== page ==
Whalebone items included scrimshawed teeth, several walking sticks with carved whalebone handles and a piece that drew quite a response from the audience. Described as a “tooth extractor,” it was a shaped wrought iron shaft, one end of which had a hinged tooth gripper in the form of a small hand. The handle was turned whalebone. Henry took a moment to be sure those in the room understood just how primitive a dental tool it was. It sold for $660 and it may be a while before another one turns up.
A carved whalebone block with original ropework, discussed in Norm Flayderman’s Scrimshaw and Scrimshanders, sold to a buyer in the room for $1,200. The collection of about 15 whalebone canes saw examples generally sell in the $200 to $500 range, but one earned $1,560. It had a whalebone and hardwood tapered shaft, terminating in whalebone carved as a clenched fist holding a snake with carved scales and a forked tongue. A scrimshawed whale’s tooth, depicting a bearded gold miner, titled “California Joe,” seemed reasonable, selling for $660.
The word “eclectic” accurately describes the assortment of antiques in this sale. A once-working steam scale model of a coal-fired steam engine and tender reached $5,760. Built by George Denny, Crafton, Penn., in 1921, the brass, steel, sheet metal and glass model represented the Buffalo Limited in service on the Pittsburgh and Lake Erie Rail Road. It was more than 5 feet long and came with track.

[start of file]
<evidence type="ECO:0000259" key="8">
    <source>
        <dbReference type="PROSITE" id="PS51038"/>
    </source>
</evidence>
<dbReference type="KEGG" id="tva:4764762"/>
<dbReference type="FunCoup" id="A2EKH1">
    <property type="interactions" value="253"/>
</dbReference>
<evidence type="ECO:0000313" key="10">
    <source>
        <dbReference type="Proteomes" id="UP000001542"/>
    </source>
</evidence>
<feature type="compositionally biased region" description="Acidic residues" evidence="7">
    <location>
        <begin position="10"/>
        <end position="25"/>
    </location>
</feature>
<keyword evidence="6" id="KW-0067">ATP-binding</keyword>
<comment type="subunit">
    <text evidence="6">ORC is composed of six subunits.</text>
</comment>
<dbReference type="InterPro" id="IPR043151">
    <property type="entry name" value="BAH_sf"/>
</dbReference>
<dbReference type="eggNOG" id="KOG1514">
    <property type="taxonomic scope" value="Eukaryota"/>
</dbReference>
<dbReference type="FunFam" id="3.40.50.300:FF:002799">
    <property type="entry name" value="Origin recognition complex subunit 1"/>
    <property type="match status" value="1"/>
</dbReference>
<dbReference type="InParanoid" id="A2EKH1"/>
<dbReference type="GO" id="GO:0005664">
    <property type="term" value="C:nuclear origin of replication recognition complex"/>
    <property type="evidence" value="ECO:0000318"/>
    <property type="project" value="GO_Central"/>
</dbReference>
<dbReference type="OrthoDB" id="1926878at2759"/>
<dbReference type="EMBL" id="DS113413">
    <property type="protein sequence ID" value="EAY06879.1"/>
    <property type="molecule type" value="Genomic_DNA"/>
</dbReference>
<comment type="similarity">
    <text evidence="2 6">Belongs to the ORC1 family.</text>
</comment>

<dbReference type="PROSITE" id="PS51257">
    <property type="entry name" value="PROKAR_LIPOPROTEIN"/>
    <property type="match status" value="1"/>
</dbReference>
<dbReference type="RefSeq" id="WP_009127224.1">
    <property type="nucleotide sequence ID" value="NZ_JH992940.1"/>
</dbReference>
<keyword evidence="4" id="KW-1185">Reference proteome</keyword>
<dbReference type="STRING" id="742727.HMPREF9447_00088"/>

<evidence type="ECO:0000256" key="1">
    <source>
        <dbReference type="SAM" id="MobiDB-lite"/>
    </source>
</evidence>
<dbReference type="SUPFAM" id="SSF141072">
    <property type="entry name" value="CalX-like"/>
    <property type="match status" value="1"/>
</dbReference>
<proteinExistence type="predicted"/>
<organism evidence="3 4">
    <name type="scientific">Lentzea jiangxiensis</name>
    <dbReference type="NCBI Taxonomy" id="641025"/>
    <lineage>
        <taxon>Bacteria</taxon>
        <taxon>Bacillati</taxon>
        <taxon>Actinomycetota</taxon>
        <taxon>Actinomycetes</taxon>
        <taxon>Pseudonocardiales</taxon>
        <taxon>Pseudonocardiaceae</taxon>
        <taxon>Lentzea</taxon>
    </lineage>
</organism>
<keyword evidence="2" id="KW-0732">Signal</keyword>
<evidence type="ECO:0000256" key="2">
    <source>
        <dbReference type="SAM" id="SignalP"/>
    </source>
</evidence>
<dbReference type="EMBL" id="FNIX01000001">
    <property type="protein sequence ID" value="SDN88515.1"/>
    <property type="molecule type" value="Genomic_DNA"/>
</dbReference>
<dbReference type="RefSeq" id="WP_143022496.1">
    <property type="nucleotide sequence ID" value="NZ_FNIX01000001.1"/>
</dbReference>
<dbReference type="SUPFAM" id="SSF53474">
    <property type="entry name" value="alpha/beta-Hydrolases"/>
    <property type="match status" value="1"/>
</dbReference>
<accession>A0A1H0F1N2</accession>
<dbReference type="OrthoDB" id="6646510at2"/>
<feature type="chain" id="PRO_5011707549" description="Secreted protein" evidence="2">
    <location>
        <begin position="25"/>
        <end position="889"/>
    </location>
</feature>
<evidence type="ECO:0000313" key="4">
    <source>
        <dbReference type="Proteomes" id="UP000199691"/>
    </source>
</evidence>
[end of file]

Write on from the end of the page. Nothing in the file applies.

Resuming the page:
You might not expect an Albrecht Durer woodcut at a Will Henry sale, but he had one. “Samson Fighting With The Lion” was originally printed circa 1496–97 and, according to the catalog, this impression dated to around 1580. It achieved $4,800. Also perhaps unexpected, was a Louis Icart drypoint etching, “Coursing II,” depicting a woman with whippet-type dogs. It was signed and dated 1929, and was #303 of an edition of 500, realizing $600.
Among the antiques dealers attending the auction was Brian Cullity, who was seriously injured in an automobile accident last November. Fellow dealer Paulette Nolan, using an online fundraising site, raised around $10,000 for Cullity. He told Antiques and The Arts Weekly that he wanted to thank all those who contributed to the fund, “especially Paulette for doing it. I’m extraordinarily grateful for the support, and the surprising outpouring. I couldn’t have done it without that support. To this day, I’ve no recollection of the accident or the first month in the hospital.” He has resumed doing shows.
After the sale, Will Henry commented on sale results. “The size of the crowd was really a surprise. We had stuff from a few good estates and I think that brought out the crowd. Bidders in the room took home a lot of stuff and we always like to see that.” When asked how things like the Durer woodcut came to be in the sale, he quipped, “You just never know what will turn up in an estate. That’s the fun of this business.”
All prices reported include the buyer’s premium.
For additional information, www.willishenryauctions.com or 781-834-7774.